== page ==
Olivier Jankovec, director General of ACI Europe, commented that this package is a set of actions aimed at opening up access to key external markets and addressing capacity problems in the air and at airports, all while maintaining the highest levels of safety and security. He said that “the Commission has gotten it right – taking stock of the increasing strategic relevance of air connectivity for our economy.”
EASA appears ready to address the needs of Africa, it would appear.
- Administrator Huerta has established a theme of “global leadership” as one of the agency’s four strategic initiatives at the Dubai Air Show.
The Global Leadership Initiative is setting the FAA priority to engage with the international aviation community “to improve safety, efficiency, and environmental sustainability through regulatory harmonization and partnerships.” Compared to the EC Declaration, that’s a passive, non-promotional statement. He has a staff with international presence and relations; however, he has had to shrink the overseas offices staffed with FAA aviation experts.
In response to the EC declaration of expansion, should not Congress reauthorize to “promote” aviation? The US is the birthplace of this industry; the FAA should be allowed to proudly promote its approach to safety standards.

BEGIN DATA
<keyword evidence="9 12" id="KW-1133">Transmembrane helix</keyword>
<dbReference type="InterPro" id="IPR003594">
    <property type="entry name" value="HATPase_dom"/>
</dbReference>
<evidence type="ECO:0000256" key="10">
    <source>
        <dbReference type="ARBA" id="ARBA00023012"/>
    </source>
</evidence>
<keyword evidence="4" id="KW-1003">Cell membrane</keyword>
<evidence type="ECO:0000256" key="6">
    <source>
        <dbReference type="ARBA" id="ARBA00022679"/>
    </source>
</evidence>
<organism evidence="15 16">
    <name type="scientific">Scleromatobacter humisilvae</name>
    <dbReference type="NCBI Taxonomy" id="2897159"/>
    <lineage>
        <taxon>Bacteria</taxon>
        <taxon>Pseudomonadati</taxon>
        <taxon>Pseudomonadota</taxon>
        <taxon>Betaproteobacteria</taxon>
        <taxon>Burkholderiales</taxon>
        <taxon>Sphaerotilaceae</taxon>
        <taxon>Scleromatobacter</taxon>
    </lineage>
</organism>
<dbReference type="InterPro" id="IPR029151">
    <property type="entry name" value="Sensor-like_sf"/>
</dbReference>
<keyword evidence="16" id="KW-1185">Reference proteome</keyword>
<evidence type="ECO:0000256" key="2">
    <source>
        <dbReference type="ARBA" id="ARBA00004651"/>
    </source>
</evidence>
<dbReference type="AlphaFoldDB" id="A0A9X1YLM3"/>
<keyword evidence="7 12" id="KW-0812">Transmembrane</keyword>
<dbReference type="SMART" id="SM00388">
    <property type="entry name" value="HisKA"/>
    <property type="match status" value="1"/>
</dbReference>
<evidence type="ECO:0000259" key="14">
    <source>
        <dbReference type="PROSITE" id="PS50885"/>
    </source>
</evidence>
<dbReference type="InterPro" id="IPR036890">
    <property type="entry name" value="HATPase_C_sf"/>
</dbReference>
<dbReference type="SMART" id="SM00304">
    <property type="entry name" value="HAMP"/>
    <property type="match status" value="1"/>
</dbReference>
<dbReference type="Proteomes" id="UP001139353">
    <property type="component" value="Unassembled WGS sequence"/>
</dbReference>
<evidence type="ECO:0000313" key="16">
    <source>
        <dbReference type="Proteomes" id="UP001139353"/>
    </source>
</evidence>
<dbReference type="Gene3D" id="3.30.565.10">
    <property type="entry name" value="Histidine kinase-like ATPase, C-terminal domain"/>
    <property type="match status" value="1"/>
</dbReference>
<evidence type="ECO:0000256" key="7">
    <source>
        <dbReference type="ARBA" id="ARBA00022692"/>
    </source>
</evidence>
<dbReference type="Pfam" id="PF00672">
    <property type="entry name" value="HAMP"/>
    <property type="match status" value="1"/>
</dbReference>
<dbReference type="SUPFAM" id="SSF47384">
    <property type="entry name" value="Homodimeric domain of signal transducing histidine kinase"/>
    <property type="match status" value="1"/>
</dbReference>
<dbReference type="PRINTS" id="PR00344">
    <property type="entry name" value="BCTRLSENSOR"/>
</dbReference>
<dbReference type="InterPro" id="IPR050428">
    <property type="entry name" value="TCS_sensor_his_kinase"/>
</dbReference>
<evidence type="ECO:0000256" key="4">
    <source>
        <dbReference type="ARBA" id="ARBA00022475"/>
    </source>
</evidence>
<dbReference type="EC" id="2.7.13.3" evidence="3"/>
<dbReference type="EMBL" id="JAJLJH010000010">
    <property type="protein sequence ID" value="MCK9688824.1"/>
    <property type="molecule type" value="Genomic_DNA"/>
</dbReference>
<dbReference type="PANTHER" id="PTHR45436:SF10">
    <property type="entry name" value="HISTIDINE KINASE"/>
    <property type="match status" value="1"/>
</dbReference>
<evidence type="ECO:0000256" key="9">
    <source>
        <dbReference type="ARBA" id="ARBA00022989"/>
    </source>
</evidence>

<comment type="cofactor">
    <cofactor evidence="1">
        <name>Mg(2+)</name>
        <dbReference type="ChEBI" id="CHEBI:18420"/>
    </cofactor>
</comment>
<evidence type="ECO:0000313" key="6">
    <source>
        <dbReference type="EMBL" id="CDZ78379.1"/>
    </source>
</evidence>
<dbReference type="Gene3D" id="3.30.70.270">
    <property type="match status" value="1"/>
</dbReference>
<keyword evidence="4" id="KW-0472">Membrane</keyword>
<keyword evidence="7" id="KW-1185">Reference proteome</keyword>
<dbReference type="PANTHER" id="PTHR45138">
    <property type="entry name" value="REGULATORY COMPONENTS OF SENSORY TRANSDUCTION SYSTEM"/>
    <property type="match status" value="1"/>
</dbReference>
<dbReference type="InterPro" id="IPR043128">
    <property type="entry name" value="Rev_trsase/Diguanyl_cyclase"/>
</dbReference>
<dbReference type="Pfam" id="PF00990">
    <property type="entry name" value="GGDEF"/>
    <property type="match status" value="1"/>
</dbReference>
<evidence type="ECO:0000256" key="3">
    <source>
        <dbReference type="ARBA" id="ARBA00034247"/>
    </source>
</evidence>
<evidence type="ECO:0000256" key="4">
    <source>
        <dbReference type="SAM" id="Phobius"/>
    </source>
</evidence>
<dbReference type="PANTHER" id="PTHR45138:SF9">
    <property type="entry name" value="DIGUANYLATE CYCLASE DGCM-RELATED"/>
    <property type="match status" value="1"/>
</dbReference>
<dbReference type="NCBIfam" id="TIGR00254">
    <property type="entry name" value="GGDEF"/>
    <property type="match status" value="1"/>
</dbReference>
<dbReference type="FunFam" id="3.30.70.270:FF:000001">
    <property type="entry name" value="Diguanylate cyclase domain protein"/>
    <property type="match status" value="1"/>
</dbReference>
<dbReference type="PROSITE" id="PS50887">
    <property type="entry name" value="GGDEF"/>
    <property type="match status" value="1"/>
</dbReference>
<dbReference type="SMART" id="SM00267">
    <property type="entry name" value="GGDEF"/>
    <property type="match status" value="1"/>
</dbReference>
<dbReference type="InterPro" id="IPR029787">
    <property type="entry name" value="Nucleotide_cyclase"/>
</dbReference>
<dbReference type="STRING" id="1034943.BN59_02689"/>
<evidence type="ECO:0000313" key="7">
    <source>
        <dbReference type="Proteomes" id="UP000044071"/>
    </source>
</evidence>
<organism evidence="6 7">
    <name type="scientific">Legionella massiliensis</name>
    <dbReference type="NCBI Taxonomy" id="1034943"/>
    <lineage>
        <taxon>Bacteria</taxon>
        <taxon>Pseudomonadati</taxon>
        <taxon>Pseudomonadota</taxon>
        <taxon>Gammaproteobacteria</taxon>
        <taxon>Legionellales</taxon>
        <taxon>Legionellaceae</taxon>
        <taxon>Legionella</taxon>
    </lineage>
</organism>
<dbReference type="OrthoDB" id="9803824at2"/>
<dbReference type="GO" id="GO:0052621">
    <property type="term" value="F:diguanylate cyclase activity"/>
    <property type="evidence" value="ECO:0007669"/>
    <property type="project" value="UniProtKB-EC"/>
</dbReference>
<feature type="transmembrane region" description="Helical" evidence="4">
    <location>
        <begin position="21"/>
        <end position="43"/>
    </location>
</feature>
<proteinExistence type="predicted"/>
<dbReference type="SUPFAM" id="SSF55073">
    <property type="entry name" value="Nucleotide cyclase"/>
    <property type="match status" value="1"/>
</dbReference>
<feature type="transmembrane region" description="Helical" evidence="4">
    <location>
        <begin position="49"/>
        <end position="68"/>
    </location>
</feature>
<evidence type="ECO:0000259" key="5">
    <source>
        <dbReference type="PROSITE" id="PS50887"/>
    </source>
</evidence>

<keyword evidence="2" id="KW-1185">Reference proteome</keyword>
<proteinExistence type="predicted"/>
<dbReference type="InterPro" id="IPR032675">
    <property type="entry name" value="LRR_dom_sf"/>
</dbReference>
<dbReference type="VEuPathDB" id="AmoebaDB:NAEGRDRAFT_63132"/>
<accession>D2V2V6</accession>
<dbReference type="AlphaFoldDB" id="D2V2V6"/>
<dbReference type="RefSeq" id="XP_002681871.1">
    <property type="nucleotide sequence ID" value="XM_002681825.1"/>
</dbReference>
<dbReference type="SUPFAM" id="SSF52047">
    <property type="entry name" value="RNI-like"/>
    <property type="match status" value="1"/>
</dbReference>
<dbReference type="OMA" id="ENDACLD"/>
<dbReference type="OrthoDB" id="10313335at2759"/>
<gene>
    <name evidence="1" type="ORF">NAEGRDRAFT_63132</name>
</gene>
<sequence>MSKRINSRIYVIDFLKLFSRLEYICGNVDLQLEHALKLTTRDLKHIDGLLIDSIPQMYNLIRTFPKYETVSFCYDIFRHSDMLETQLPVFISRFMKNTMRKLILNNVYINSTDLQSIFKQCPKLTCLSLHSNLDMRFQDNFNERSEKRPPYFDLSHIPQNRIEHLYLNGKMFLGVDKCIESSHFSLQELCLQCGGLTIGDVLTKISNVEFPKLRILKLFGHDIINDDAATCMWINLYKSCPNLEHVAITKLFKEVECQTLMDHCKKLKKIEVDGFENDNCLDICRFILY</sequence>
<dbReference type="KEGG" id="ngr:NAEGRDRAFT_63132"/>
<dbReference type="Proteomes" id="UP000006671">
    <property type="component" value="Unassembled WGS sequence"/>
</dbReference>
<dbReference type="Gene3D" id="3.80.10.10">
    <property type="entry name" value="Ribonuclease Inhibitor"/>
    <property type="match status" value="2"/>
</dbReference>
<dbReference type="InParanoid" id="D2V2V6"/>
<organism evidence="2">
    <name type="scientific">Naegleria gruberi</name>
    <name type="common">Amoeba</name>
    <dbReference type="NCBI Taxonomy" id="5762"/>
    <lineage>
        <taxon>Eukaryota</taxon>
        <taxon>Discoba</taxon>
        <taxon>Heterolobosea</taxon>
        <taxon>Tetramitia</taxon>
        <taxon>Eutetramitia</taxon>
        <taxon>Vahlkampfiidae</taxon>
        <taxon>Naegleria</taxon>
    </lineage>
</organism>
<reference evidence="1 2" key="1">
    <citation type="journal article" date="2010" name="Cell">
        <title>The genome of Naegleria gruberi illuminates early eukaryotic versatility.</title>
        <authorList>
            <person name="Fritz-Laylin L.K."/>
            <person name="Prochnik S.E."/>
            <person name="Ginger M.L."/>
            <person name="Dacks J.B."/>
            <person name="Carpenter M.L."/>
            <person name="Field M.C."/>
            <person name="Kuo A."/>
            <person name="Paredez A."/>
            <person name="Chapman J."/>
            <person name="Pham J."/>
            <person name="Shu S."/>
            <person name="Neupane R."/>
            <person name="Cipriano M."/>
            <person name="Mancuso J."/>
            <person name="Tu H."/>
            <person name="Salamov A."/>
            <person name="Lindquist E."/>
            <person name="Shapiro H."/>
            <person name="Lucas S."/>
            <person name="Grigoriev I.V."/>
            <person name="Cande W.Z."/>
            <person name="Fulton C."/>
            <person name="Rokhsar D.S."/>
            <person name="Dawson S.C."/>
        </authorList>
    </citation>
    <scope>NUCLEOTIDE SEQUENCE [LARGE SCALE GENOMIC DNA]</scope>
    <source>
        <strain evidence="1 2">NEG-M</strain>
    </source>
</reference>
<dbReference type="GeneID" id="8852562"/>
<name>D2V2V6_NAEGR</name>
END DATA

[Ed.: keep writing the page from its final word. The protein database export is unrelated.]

The FAA Office of Policy, International Affairs, and Environment’s mission is to increase the safety and capacity of the global aerospace system in an environmentally sound manner. An APL priority is its Aviation Cooperation Program. The goal of ACP is to facilitate public-private partnerships designed to consolidate U.S. technical cooperation. These agreements promote aviation safety and efficiency in a collaborative manner with aviation interests in foreign countries.
The overall ACP strategy fosters cooperation between the U.S. government and corporate aviation members in the delivery of technical programs and assistance, thereby avoiding duplication and maximizing financial benefits for both sides. The principal goals of the ACP are to:
- facilitate and coordinate U.S. government and aviation industry training and technical cooperation to avoid duplication and promote synergy;
- increase awareness of U.S. technology, product standards, procedures and services that will assist countries in developing its aviation infrastructure;
- promote safer operations and more efficient management in the aviation sector;
- foster a long-term working relationships between the U.S. aviation community and counterparts in foreign countries.
Sounds like the FAA has the organizational capabilities and capacities to fulfill Secretary Foxx’s mission and Administrator Huerta’s Initiative.